Turkish grammar, in general, is pretty straightforward and not too hard to master. However, it has a few peculiarities that can cause difficulties to learners of Turkish as a foreign language.
Turkish is a highly agglutinative language, meaning that much of its grammar is expressed by adding various suffixes to nouns and verbs. It is very regular compared with many European languages. For example, evlerden “from the houses” can be analyzed as ev “house”, -ler (plural suffix), -den (ablative case, meaning “from”). One word can have many affixes and these can also be used to create new words, such as creating a verb from a noun, or a noun from a verbal root. The extensive use of affixes can give rise to long words.
This article gives an overview of Turkish grammar, its general structure and some of the aspects you need to pay particular attention to.
Turkish nouns have no grammatical gender, but have six grammatical cases: nominative or absolute (used for the subject or an indefinite direct object), accusative (used for a definite direct object), dative (= to), locative (= in), ablative (= from), genitive (= of). There are two grammatical numbers, singular and plural.
Turkish nouns decline by taking case endings, with all the endings following vowel harmony. For example, köy (village) is nominative and köye is dative. The plural marker -ler immediately follows the noun before any case or other affixes (e.g. köylerin “of the villages”).
Additionally, nouns can take suffixes that assign person: for example -imiz, “our” which can be used like ev (house) – evimiz (our house).
There is no definite article in Turkish, but definiteness of the object is implied when the accusative ending is used.
Turkish adjectives are not declined. However, most adjectives can also be used as nouns, in which case they are declined: e.g. güzel (“beautiful”) – güzeller (“beautiful ones / people”). The adjectives in Turkish usually precede the nouns they modify.
Many adverbs are derived from verbs by the means of suffixes (such as –e, -erek, -meden and others).
Many adverbs are also formed from adjectives, simply by adding the suffix –ce to the adjective or using the word “bir şekilde” with the adverb.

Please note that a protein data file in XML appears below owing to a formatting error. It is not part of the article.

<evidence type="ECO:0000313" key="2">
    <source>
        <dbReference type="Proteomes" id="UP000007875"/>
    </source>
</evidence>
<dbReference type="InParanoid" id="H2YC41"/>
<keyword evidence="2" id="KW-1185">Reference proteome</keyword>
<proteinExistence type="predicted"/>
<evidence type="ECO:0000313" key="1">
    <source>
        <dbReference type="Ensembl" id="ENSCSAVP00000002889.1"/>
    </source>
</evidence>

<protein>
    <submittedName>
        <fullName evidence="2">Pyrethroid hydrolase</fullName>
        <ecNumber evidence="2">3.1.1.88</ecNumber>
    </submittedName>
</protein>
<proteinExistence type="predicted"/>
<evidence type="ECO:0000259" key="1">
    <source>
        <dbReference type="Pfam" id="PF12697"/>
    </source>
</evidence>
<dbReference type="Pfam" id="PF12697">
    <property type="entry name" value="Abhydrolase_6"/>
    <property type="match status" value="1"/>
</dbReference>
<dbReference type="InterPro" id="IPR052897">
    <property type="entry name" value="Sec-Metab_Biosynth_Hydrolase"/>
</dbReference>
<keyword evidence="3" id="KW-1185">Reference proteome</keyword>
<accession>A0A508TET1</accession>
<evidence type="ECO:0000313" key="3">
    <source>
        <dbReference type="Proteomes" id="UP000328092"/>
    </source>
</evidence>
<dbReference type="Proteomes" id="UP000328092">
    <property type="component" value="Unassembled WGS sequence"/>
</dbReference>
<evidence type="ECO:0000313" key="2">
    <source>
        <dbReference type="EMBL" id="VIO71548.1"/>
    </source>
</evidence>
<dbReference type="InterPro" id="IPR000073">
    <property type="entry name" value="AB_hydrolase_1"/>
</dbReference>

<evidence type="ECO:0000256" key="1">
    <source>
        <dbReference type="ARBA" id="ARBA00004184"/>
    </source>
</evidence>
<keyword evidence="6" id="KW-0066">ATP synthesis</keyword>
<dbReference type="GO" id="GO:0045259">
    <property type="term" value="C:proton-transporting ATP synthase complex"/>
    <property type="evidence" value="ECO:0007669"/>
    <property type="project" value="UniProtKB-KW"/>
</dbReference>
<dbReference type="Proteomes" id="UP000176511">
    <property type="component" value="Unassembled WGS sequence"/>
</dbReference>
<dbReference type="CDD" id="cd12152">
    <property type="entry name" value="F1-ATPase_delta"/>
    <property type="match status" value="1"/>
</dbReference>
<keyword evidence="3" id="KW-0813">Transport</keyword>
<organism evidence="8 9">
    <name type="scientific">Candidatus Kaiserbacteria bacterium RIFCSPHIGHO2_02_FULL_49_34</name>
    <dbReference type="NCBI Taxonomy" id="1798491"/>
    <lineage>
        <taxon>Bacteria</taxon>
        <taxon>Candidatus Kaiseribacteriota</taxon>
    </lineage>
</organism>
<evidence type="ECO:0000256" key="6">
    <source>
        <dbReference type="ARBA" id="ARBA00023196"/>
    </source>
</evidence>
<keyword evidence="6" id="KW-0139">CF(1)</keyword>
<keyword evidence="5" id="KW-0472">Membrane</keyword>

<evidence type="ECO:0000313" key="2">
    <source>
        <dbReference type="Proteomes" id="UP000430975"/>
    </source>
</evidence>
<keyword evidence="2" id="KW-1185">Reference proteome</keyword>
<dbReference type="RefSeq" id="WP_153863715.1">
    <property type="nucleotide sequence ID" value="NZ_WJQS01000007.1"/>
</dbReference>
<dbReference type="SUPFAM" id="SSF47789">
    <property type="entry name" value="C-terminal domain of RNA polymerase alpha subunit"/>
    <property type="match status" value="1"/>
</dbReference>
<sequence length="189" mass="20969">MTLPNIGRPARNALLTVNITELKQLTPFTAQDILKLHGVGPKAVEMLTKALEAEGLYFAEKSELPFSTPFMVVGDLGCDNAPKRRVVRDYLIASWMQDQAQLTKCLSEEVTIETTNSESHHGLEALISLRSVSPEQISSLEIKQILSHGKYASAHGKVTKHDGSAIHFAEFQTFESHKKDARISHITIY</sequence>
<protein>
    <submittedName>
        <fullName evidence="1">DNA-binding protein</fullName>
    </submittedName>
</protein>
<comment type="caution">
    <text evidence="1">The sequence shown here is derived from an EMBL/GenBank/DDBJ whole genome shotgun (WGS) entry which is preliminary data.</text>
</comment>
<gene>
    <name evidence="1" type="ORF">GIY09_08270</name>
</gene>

Some words can be used as an adverb without using any suffixes.
Like Turkish nouns, pronouns have no grammatical gender (the same pronoun o means “he”, “she” or “it”), but have six grammatical cases.
The third-person personal pronoun o “she/he/it” is declined as if it were the noun “on”. The other persons, ben “I”, sen “you (singular/informal)”, biz “we”, siz “you (plural/formal)”, are declined like nouns, except for a vowel change in the dative, and an anomalous genitive; also the plural forms do not involve –ler (for instance, ben “I” – biz “we”).
Turkish verbs indicate person. They can be made negative, potential (“can”), or impotential (“cannot”). Furthermore, Turkish verbs show tense (present, past, future, and aorist), mood (conditional, imperative, inferential, necessitative, and optative), and aspect. Negation is expressed by the infix -me- immediately following the root of the verb.
Verbs in Turkish have six grammatical persons (three singular and three plural), various voices (active and passive, reflexive, reciprocal, and causative), and a large number of grammatical tenses.
Verbs also have a number of participial forms, which Turkish makes much use of. Clauses which begin with “who” or “because” in English are generally translated by means of participial phrases in Turkish.
There are 9 simple and 20 compound tenses in Turkish. 9 simple tenses are simple past (di’li geçmiş), inferential past (miş’li geçmiş), present continuous, simple present (aorist), future, optative, subjunctive, necessitative (“must”) and imperative.
There are three groups of compound forms. Story (hikaye) is the witnessed past of the above forms (except command), rumor (rivayet) is the unwitnessed past of the above forms (except simple past and command), conditional (koşul) is the conditional form of the first five basic tenses.
There are also so-called combined verbs, which are created by suffixing certain verb stems (like bil or ver) to the original stem of a verb. Bil is the suffix for the sufficiency mood. It is the equivalent of the English auxiliary verbs “able to”, “can” or “may”. Ver is the suffix for the swiftness mood, kal for the perpetuity mood and yaz for the approach (“almost”) mood. Thus, while gittin means “you went”, gidebildin means “you could go” and gidiverdin means “you went swiftly”.
In Turkish, verbs generally come at the end of the sentence or clause; adjectives and possessive nouns come before the noun they describe; and meanings such as “behind”, “for”, “like/similar to” etc. are expressed as postpositions following the noun rather than prepositions before it.
Turkish prepositions link nouns, pronouns, and phrases to other words in a sentence. The word or phrase that the preposition introduces is called the object of the preposition.
Strictly speaking, though, Turkish has not prepositions, but postpositions, as they follow the noun they modify. For example:
Içinde – inside; evin içinde – inside the house
dışında – outside; aracın dışında – outside the car
This is a very brief overview of Turkish grammar. To truly master it, you will need to study each of the parts of speech in much more detail, paying special attention to various suffixes expressing a multitude of grammatical forms. However, this overview will hopefully give you a general idea of the Turkish grammatical system and of the main points you should consider when learning.